[Editorial Analysis] Sifting the pile

Mains Paper 2: Governance
Prelims level: Swachh Sarvekshan rankings
Mains level: Government policies, interventions and schemes

Context:

• Swachh Sarvekshan rankings were released recently.

The Swachh Sarvekshan rankings:

• It was launched as part of the Swachh Bharat Abhiyan, which aimed to make India clean and free of open defecation by 2nd October 2019.

• It is an annual survey of cleanliness, hygiene and sanitation in cities and towns across India. The first survey was undertaken in 2016 and covered 73 cities; by 2021 the survey had grown to cover 4320 cities and was said to be the largest cleanliness survey in the world.

• Ministry of Housing and Urban Affairs (MoHUA) has now conducted the 6th edition of the survey to rank all cities under Swachh Bharat Mission-Urban (SBM-U) with Quality Council of India (QCI) as its implementation partner, to improve its coverage.

• Objective of the Survey: to encourage large scale citizen participation, ensure sustainability of initiatives taken towards garbage-free and open defecation free cities, provide credible outcomes which would be validated by third party certification, institutionalize existing systems through online processes and create awareness amongst all sections of society.

2021 Rankings:

• Indore was ranked the cleanest city for the fifth year, followed by Surat and Vijayawada.

• Chhattisgarh was the cleanest State, for the third time, in the category of ‘States with more than 100 urban local bodies’.

• Prime Minister Narendra Modi’s constituency, Varanasi, won for the cleanest ‘Ganga city’.

• This year there was a novel ‘Prerak Daaur Samman’ that saw Indore, Surat, Navi Mumbai, New Delhi Municipal Council and Tirupati categorised as ‘divya’ (platinum). They were assessed for solid waste management.

About the Survey for the rankings:

• The organiser, the Ministry of Housing and Urban Affairs, surveyed 4,320 cities for nearly a month and solicited feedback from 4.2 crore people.

• The Categories for evaluation include: garbage disposal, open defecation-free ratings, functionality and maintenance of community toilets and safe management of faecal sludge.

Procedure followed:

• Part 1 – Service Level Progress (SLP): Data provided by ULBs.

• Part 2 – Certification: Based on GFC Star rating, ODF+/ODF++/Water+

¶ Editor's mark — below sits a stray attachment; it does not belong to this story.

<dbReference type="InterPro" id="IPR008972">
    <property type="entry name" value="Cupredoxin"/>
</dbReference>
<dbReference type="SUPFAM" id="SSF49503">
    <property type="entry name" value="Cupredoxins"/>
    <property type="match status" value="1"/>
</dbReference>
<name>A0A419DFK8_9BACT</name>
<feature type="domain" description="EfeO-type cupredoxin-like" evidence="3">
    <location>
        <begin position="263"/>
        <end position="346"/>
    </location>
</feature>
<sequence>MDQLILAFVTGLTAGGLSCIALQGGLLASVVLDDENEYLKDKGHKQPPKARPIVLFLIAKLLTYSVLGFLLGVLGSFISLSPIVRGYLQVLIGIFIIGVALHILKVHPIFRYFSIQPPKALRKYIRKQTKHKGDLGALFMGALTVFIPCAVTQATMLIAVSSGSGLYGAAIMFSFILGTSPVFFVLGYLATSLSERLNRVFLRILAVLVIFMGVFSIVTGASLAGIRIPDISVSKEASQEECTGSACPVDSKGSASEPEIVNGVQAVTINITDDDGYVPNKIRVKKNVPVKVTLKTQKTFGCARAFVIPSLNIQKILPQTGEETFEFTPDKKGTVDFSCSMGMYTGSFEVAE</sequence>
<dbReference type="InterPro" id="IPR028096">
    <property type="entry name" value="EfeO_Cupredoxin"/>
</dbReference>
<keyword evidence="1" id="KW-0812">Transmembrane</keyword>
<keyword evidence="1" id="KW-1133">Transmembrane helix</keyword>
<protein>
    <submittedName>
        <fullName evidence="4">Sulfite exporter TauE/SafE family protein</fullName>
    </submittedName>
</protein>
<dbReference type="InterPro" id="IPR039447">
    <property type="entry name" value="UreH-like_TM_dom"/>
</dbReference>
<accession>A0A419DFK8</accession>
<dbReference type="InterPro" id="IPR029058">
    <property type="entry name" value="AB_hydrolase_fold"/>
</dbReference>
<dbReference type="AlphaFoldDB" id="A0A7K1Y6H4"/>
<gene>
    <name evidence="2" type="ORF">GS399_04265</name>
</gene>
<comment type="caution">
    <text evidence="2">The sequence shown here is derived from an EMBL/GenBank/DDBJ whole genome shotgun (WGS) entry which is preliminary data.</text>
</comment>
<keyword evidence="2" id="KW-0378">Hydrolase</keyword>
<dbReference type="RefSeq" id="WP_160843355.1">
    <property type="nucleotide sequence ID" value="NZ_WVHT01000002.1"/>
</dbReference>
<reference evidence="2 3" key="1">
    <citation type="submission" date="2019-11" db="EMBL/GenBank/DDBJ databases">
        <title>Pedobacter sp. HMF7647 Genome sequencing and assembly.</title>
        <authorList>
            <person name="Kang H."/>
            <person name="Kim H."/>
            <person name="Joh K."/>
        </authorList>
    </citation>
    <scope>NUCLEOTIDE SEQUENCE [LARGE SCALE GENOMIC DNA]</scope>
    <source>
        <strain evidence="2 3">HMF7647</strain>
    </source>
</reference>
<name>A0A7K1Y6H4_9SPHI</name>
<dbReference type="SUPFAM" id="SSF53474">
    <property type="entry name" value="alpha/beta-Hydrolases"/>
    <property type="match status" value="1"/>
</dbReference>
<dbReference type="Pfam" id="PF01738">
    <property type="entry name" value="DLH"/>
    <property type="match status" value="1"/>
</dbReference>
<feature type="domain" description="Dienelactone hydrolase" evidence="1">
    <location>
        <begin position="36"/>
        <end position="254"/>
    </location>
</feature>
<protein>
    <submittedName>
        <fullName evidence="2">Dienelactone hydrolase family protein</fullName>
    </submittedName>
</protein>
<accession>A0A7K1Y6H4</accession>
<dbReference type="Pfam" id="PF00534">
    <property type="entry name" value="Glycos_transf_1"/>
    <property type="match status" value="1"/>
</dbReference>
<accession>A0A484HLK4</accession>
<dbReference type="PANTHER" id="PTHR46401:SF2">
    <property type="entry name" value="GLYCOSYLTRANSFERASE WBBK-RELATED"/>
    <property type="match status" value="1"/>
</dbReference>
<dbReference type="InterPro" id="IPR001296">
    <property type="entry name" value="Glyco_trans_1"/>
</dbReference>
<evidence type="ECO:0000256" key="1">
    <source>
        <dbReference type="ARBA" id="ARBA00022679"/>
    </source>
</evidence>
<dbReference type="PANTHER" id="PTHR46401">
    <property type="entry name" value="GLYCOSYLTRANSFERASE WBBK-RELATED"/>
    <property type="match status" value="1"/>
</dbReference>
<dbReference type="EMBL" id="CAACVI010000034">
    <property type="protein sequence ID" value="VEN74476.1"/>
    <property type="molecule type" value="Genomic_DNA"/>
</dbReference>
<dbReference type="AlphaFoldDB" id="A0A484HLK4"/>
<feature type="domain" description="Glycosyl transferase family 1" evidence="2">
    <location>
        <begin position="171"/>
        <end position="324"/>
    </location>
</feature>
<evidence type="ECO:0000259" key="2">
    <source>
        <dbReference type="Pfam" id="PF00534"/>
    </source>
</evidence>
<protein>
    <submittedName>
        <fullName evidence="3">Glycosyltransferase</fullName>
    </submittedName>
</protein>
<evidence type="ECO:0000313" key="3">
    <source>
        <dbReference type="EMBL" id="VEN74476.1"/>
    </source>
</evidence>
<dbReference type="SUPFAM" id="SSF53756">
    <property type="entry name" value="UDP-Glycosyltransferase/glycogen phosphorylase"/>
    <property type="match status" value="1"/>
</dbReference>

• Part 3 – Based on GFC Star rating, ODF+/ODF++/Water+: 5 components – Feedback, engagement, experience, Swachhta app, Innovation

• Final Score: Cities are ranked based on marks obtained from Part 1, Part 2 and Part 3

• Prerak Dauur Samman awards: It gives rank according to the state rankings, on the basis of ODF, ODF + and ODF ++ status. It includes categories of divya (platinum), anupam (gold), ujjwal (silver), udit (bronze), and aarohi (copper/aspiring).

Criticism of the Ranking procedure:

• It is based on feedback. Every State has at least a few participants who will top one category or the other, thus making the process a giant appeasement scheme.

• Problem with State ranking – No categorization by size: Along with a category such as ‘States with over 100 urban local bodies (ULB),’ where Maharashtra and MP were ranked second and third, respectively, there was also a top ranker for ‘State with less than 100 ULBs’ where Jharkhand was judged the cleanest.

• Then there was a category for a ‘Ganga’ city and separate population-wise categories. Unsurprisingly, these were entities that had already topped ranks in other categories.

• Though the number of cities surveyed has increased since the first edition of the survey in 2016, it appears that the same cities — Indore, Surat, for instance — keep topping the list.

• No clarity on what it intends to achieve: is it motivating cities to significantly allocate resources towards improving sanitation? Are cleaner cities cleaner because they are better positioned to access State funds and thus able to pull further away from other cities? Do States focus their energies and funds in keeping some cities clean to avail of a rank in any of the wide number of categories?

Way Forward:

• Rankings serve two broad purposes: A publicity boost and recognition for the other winners but also motivation to climb higher on the totem pole.

• However, reducing a metric as complex as sanitation and cleanliness to blunt rankings can often induce a false sense of progress. Both at the regional level and at the Centre there should be more qualitative analysis of whether India’s cities are getting cleaner in the aggregate or if numbers are hiding inequity.

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Prelims Questions:

Q.1) With reference to the Conference of Parties 26 (COP 26), consider the following statements:

1. The COP26 will not unveil a treaty as in 2015 when the Paris Agreement came into being but is expected to guide implementation of the Paris Agreement.

2. The 2022 edition of the Conference of Parties, or the 27th COP, will take place at Delhi, India.

Which of the statements given above is/are correct?
(a) 1 only
(b) 2 only
(c) Both 1 and 2
(d) Neither 1 nor 2

Answer: A

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